October 28, 2016

Eat with Gaggan

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I'm a terrible friend.

A group of old friends - all of whom have known each other for 15-20 years - got together for one of several annual birthday gatherings tonight.  The dinner was fixed about a month ago, and I was looking forward to catching up with the boys (and girl) over some delicious yakitori.

Then the Great One pinged me and told me that our friend Gaggan Anand is in town, and he'd like to go out for a Cantonese dinner tonight.  Since a proper Cantonese meal - unlike some of those single-portion tasting menus offered by certain hotel restaurants - require more than a couple of mouths around the table, I decided to bail on my old friends on less than twelve hours' notice to accommodate Gaggan.  I was out of town and missed the opportunity to join the party when Gaggan came to town last, and I didn't want to miss it a second time.  Besides, I figured (perhaps it is presumptuous of me) that my old friends would forgive me for ditching them...

Coming up with an interesting venue for Cantonese food on same-day notice is tough, especially when it's Friday night.  None of our favorite high-end private kitchen could be secured on short notice, especially when there were so few of us.  We tossed out another couple of popular options, and I suggested Kin's Kitchen (留家廚房).  The food there can be interesting, especially with off-menu items that we won't find on many of the high-end restaurants in town.  So the Great One arranged a table with the boss.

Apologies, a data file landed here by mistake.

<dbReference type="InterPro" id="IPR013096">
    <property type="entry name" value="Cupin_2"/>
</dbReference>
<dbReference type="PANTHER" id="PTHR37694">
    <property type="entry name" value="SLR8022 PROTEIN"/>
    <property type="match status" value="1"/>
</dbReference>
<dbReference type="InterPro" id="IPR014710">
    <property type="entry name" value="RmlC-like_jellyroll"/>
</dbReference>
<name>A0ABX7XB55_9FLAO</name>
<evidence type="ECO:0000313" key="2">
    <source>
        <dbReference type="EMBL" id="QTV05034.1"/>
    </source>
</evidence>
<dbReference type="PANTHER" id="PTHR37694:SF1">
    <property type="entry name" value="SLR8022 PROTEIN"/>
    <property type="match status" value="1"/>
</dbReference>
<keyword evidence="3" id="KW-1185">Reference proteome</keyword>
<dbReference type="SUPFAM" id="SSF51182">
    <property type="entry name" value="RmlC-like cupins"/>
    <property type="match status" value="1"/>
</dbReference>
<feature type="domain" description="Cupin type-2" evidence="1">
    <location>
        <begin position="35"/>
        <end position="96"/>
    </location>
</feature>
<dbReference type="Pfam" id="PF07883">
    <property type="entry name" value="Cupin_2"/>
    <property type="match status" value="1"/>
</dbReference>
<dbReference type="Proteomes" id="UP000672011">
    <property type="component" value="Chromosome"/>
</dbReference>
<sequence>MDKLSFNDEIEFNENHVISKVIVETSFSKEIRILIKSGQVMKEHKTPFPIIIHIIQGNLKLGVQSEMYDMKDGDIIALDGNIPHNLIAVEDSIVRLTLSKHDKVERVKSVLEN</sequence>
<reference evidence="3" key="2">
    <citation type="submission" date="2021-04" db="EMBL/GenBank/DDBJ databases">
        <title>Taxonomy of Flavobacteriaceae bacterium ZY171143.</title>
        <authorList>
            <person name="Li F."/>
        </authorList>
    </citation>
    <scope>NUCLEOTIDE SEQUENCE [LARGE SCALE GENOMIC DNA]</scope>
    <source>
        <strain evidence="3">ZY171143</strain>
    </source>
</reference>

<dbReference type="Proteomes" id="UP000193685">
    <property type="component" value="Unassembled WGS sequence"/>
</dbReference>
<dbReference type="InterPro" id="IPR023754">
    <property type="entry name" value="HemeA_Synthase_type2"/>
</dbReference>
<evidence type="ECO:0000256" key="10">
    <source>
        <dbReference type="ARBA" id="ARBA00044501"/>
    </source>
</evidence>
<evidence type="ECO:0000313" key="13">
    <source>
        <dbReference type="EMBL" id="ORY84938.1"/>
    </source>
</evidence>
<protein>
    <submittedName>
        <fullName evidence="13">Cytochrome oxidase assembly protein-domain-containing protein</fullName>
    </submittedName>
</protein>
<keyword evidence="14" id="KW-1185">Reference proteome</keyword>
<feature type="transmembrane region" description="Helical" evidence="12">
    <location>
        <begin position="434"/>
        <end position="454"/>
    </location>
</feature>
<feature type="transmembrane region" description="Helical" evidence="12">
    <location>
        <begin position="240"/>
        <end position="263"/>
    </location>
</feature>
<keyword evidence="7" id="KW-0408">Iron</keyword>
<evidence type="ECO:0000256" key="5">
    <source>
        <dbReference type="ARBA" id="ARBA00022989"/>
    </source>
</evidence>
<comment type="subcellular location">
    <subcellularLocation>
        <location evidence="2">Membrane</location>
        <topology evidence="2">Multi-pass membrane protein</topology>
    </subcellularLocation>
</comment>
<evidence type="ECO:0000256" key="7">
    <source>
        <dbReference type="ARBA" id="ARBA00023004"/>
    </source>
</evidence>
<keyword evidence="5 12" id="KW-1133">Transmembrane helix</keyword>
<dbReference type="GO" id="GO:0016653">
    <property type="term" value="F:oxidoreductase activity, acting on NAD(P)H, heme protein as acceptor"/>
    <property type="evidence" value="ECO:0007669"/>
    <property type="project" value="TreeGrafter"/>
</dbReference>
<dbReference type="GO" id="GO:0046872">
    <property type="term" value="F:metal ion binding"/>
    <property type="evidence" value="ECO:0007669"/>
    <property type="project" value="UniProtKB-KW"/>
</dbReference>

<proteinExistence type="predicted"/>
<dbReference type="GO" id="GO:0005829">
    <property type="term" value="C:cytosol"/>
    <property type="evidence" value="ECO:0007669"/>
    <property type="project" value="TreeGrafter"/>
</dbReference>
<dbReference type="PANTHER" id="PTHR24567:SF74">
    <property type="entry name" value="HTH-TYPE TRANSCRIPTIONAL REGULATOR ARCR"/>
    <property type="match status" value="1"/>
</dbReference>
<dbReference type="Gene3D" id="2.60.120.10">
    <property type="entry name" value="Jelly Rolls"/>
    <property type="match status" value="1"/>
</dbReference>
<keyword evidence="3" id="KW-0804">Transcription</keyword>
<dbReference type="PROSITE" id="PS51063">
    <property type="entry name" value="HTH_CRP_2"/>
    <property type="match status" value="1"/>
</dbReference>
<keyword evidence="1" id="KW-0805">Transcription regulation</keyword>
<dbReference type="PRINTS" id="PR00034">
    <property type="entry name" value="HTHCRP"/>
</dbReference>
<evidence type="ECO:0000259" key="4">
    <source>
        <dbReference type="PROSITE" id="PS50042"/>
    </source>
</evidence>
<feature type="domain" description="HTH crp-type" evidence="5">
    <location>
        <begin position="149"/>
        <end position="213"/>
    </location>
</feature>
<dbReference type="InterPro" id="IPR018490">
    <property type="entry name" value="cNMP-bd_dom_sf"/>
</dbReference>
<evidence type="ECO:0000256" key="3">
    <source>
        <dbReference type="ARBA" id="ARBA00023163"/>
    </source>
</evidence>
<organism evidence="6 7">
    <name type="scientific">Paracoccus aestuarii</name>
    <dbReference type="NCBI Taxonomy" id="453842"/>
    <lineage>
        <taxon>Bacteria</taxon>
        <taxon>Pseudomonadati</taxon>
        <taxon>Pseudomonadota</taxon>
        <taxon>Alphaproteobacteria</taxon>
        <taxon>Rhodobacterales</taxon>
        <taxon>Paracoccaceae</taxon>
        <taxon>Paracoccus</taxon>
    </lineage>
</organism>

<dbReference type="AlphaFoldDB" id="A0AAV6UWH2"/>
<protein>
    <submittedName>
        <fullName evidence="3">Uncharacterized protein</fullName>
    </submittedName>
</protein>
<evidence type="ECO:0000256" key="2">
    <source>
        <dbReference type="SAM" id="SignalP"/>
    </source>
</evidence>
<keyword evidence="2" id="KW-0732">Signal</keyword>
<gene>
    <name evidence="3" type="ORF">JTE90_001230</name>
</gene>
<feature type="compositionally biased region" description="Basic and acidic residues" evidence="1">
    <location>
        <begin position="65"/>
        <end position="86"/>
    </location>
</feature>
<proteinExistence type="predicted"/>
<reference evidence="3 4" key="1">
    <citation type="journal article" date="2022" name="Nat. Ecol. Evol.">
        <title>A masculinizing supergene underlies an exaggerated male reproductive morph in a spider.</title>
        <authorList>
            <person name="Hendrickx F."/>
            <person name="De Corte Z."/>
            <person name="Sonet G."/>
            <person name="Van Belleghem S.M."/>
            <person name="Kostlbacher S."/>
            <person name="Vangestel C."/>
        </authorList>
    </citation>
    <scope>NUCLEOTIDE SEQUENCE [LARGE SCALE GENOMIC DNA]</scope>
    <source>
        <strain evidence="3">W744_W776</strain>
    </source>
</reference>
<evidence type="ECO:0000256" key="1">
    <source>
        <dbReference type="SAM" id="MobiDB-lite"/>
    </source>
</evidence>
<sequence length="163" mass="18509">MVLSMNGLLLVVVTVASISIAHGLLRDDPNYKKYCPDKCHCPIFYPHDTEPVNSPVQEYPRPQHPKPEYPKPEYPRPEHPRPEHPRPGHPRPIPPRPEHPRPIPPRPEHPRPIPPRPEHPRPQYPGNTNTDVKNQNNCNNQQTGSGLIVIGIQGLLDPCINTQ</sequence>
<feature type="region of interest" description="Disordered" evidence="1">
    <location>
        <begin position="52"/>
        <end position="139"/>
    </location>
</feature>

I was the last person to arrive at dinner, and I could see that owner Lau Kin-wai (劉健威) was already seated at our table, sipping from a wine glass.  I greeted our guest of honor, plopped my bottle of wine on the table, and waited for our food to arrive.

Barbecued pork with honey glaze (蜜汁叉燒) - these were really, really good.  Mr. Lau is proud of the fact that, unlike many other restaurants in town, they use neither red food coloring nor any tenderizers to treat their pork.  They also use the tips of the pork shoulder (脢尖) - where the marbling naturally makes for a very tender texture.

Deep-fried custard with hairy crab roe (蟹粉戈渣) - these custards are normally made simply with corn starch, eggs, and chicken stock.  But there was a special seasonal ingredient added tonight...

Hairy crab roe is clearly visible here.  Of course this immediately upped the game in terms of flavor, while still maintaining the soft, wobbly texture of the deep-fried custard - with a nice and crisp exterior.

Crispy fried Osbeck's grenadier anchovies (酥炸鳳尾魚) - Hello Kitty just about jumped for joy when this arrived at our table.  This is a childhood favorite for both her and myself, even though we were in different countries.  So glad to be able to have these fresh, and it's really tough to beat crispy, deep-fried little fishies.  I made sure that Hello Kitty got a little bit more than her share...

Pea shoot soup with crab meat (蟹肉豆苗羹) - we were told by chef and owner Lau Chun (劉晉) that the pea shoots were frozen to -20°C before being puréed with a Pacojet.  The result is a smooth and incredibly flavorful liquid.

Salt-baked chicken with ganbajun mushrooms (乾巴菌鹽焗雞) - this is one of the signature dishes of the restaurant, and the exotic fragrance of the mushrooms hit me seconds after the dish arrived.  Gaggan seemed very intrigued by these mushrooms from China, and checked out the raw ingredient.  I do have to say that the chicken was as tasty as I remembered from a couple of months ago, and tonight I made sure to have more than a couple of pieces.  The accompanying gizzard and liver were also pretty good.